Information really is vital

By Candace Barron
Special Contributor

This time last year, I was serving an appointment to two local churches. One of the items on my weekly to-do list was to input each church’s attendance, participation and offering statistics into the Vital Signs dashboard. It usually took less than five minutes of my time for both churches combined.

Why did I do it? Well, for starters, my bishop told me it was required, and when I accepted an appointment as United Methodist clergy, I agreed to operate under the authority of my bishop.

In addition, I felt it was important for several reasons—for example, keeping a running total made my end-of-year statistical reporting much easier. And always having the up-to-date numbers within reach let me know how my churches were doing as a whole. As an organization’s leader, that seemed like valuable information to have on hand.

Anyone can view the recent statistics of any United Methodist congregation in the U.S. at All you have to know is:

–  the Jurisdiction (ours is South Central)

–  the Annual Conference (Arkansas)

–  the District (see the map at

– the name of the church (instead of scrolling through church names, you may begin typing your church’s name to bring it up as an option).

Before you go look, a point of clarification: Anyone can view the recent statistics for any congregation in the U.S. that keeps up with its regular reporting through the Vital Signs dashboard.

Why doesn’t every church enter the information? I wonder if some churches are operating under the influence of one or two myths.

Myth 1: Nobody looks at them

Perhaps pastors and churches who don’t plug in their statistics think that no one bothers to look at how many people showed up at Particular UMC in Yourtown, Ark., for the last five weeks… so why waste valuable time filling out yet another form that will only be ignored?

When I moved to this appointment with the Center for Clergy and Lay Excellence in July, I began looking at local churches’ statistics. I kept finding holes, though—missing information that, if present, could help all of us learn.

Attendance and giving information is months old by the time the statistical tables are published in the Conference Journal. For real-time information, a tool like the Vital Signs dashboard offers us a rich resource.

Most of my work relates to the vitality of small congregations in Arkansas. If I have no idea of a congregation’s trends in attendance, participation in mission or financial giving, it’s harder to determine when that church might be ready to take advantage of certain resources we can offer—such as a congregational coach, or a discussion group for pastors of small churches.

The bottom line: Yes, those of us working in the Center for Excellence do look at those numbers. And the more the reporting tells us, the more quickly and efficiently we can meet the needs behind the numbers.

Myth 2: Numbers don’t matter

Over the years, I’ve heard many opinions for and against counting things in the church. Sometimes those on one side of the issue will level accusations at the other: “Are you worried that if your numbers are down, you’ll be moved?” A common reply is that ministry is not about numbers, it’s about people. The counting proponents respond that there’s a person behind every number… and the exchange goes on.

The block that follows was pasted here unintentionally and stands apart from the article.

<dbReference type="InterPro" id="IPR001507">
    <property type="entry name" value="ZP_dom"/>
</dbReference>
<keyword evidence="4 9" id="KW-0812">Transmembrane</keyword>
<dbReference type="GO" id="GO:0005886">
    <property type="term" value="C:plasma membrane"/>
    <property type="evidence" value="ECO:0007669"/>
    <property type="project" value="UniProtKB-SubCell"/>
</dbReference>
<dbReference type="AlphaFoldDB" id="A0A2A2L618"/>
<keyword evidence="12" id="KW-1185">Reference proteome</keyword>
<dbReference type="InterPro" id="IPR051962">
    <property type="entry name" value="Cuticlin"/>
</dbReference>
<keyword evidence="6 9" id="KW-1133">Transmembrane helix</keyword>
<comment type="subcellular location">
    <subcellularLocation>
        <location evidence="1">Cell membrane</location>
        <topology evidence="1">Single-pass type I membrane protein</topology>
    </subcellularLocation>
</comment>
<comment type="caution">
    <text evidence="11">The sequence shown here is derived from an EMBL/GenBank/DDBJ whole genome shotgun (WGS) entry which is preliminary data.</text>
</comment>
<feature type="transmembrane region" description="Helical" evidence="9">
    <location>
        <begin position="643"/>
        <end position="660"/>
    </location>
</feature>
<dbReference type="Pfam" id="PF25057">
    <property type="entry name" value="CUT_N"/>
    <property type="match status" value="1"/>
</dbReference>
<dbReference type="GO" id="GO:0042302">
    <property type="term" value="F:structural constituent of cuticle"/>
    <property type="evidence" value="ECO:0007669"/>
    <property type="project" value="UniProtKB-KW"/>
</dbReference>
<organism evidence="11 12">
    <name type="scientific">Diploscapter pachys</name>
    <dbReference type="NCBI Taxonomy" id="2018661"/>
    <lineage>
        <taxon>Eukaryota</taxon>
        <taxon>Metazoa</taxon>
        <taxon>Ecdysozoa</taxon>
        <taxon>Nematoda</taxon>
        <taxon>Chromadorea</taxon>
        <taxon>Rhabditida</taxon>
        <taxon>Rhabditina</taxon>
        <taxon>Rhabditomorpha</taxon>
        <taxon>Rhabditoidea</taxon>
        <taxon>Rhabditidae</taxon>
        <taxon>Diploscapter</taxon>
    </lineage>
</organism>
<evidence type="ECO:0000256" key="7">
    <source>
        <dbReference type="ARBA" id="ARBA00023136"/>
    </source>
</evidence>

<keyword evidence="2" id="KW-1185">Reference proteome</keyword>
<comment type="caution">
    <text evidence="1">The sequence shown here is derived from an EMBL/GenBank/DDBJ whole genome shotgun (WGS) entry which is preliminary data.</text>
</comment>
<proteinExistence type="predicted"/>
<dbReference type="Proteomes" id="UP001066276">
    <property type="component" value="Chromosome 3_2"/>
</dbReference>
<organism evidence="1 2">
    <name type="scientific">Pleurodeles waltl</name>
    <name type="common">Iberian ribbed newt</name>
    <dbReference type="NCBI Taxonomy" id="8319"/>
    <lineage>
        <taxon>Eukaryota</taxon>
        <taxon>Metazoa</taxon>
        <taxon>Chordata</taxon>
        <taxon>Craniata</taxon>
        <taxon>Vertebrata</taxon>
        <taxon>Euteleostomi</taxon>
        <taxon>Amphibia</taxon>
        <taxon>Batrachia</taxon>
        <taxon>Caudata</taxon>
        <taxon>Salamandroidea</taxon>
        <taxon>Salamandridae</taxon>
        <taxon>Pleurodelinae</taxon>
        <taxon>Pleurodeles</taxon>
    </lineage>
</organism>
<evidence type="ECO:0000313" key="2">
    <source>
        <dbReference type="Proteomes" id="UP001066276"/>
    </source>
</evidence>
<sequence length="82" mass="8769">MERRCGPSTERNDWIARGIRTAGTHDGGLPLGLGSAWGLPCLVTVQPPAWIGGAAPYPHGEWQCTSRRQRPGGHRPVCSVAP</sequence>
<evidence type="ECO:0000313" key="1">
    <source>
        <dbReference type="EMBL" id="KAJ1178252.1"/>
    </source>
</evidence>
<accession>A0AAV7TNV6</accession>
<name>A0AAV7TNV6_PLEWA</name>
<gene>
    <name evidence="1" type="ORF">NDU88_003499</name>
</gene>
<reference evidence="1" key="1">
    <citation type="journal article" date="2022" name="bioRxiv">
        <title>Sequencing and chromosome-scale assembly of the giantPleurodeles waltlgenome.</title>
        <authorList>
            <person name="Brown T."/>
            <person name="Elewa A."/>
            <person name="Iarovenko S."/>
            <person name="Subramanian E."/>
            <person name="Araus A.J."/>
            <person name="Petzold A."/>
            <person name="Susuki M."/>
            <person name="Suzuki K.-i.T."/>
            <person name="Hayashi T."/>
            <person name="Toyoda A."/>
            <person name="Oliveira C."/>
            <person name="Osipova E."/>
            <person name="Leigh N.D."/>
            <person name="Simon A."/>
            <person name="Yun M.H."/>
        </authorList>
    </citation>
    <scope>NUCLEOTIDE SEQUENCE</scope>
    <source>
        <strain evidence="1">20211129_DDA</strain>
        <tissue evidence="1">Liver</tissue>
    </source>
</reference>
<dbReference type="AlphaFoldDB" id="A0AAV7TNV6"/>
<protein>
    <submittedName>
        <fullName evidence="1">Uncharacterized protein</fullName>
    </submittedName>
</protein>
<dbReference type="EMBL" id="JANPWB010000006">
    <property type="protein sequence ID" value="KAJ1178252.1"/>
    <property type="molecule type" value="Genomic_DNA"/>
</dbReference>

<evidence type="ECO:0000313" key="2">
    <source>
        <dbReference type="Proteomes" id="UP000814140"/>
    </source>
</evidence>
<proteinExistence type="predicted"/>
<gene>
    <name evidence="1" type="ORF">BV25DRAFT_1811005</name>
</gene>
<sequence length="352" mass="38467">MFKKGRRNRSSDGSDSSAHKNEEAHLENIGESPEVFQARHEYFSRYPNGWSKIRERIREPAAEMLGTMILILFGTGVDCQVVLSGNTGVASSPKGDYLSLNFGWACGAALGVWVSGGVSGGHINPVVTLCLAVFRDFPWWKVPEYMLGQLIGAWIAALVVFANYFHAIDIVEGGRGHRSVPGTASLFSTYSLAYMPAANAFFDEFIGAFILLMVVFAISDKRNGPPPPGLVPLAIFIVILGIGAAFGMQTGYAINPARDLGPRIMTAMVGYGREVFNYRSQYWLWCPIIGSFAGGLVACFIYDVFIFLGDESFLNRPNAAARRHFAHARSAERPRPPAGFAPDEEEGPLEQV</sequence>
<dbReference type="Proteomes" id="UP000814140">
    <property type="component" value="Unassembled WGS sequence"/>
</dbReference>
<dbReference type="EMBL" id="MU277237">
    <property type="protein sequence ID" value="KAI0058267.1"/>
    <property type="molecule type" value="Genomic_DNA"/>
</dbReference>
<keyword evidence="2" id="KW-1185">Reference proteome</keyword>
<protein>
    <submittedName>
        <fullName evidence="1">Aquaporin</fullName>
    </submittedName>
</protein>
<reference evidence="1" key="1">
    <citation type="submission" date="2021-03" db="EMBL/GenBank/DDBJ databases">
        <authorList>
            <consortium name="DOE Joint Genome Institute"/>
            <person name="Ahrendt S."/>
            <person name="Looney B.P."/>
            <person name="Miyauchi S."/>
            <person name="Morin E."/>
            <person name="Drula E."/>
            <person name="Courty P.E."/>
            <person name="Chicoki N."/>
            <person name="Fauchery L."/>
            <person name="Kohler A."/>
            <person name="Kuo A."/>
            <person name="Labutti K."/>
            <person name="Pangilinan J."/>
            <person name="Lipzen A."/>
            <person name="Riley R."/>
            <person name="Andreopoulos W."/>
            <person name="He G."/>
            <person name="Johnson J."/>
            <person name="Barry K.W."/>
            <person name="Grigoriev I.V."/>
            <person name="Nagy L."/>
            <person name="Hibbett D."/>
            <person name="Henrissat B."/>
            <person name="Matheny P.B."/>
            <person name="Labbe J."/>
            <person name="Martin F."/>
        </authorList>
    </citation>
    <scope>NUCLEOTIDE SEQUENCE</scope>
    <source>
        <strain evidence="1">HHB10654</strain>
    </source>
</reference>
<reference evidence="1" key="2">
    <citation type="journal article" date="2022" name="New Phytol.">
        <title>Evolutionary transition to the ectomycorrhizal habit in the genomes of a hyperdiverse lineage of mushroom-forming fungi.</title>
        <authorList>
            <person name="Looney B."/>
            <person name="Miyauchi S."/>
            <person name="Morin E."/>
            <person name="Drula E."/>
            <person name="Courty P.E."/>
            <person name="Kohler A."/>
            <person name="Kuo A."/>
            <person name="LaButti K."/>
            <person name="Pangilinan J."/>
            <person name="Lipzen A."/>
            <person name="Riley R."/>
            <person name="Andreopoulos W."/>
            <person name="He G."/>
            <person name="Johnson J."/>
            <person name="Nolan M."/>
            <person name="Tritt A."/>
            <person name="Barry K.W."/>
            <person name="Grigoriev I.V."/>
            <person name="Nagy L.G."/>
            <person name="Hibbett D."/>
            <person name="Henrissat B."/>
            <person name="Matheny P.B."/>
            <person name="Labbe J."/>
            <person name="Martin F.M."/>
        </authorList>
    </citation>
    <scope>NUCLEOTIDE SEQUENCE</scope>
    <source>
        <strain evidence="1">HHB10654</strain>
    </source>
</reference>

In truth, we have a human need to quantify ministry, which we know isn’t always quantifiable. But when we do have information, I believe sharing it works in our favor. When paired with personal stories, numbers can give us clarity in our ministry and mission.

Numbers matter to pastors and to the churches themselves. We have to know where we are starting to tell where we are going. How can a leadership group make good on the statement, “We want to increase our average attendance by 10 people next year” if they don’t know how many people are attending now?

The Rev. Gil Rendle writes, “Leaders must know who they are, what resources they have, and what resources they need for the demands of their future.” Reporting through the Vital Signs dashboard provides the first two elements, and points to the third.

Cooperation counts

I was surprised when I learned that there were some Arkansas churches not using the Vital Signs dashboard. Since last year, the dashboard has existed as part of our covenant with each other. It need not be the senior pastor who gets this particular job done; many churches have assigned Vital Signs reporting responsibilities to a staff member or a designated layperson. (In fact, laypersons who discover that their church is not using the dashboard may want to offer to help serve their church in this way.)

United Methodists are a connectional people. That means we share the good and the bad, the positive and the negative—and the high and low plot points on the charts and graphs.

The Rev. Dr. Barron serves as an associate director of the Arkansas Conference Center for Clergy and Laity Excellence in Leadership.